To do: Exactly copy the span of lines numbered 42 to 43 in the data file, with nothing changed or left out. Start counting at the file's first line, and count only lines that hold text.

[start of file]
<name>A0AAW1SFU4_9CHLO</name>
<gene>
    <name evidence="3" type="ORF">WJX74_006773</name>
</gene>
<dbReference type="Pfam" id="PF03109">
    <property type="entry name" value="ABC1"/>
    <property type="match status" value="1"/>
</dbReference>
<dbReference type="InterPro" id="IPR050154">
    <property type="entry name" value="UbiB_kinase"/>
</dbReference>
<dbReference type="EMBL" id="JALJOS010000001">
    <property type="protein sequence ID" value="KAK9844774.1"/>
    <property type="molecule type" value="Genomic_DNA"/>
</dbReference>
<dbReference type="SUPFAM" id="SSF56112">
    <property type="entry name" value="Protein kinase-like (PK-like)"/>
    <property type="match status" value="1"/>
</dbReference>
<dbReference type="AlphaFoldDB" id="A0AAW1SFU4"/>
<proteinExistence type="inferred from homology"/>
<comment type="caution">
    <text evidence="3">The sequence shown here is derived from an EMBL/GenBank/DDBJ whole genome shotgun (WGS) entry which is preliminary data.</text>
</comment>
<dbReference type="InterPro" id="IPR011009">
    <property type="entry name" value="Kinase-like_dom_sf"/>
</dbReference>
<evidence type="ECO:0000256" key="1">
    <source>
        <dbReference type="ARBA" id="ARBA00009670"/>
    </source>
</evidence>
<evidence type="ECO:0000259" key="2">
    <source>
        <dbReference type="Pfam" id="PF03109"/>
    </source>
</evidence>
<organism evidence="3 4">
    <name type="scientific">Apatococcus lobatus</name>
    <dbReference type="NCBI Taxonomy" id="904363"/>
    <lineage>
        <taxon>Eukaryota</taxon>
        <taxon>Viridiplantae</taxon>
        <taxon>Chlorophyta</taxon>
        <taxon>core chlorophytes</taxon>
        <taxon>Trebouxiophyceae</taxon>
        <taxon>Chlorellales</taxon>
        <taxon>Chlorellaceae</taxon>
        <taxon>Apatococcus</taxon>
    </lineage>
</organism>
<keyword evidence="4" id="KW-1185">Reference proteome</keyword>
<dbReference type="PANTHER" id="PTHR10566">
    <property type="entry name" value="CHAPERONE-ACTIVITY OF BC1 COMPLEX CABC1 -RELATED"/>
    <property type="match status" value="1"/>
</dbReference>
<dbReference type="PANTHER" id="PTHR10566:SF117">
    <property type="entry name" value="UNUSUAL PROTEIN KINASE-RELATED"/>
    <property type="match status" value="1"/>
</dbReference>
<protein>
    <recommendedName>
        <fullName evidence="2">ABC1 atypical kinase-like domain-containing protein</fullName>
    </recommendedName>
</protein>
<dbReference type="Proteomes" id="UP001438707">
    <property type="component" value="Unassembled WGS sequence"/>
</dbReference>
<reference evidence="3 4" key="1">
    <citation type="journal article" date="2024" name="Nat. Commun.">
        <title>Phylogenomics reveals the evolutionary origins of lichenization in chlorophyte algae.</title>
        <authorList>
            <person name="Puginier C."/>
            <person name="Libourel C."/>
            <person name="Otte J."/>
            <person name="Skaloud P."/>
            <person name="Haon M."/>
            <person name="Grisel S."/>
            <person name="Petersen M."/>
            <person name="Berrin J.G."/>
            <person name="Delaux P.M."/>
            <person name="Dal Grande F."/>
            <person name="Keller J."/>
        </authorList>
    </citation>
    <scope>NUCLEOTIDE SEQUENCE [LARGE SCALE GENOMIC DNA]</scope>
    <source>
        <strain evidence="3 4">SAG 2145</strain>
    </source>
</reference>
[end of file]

        <taxon>Eukaryota</taxon>
        <taxon>Viridiplantae</taxon>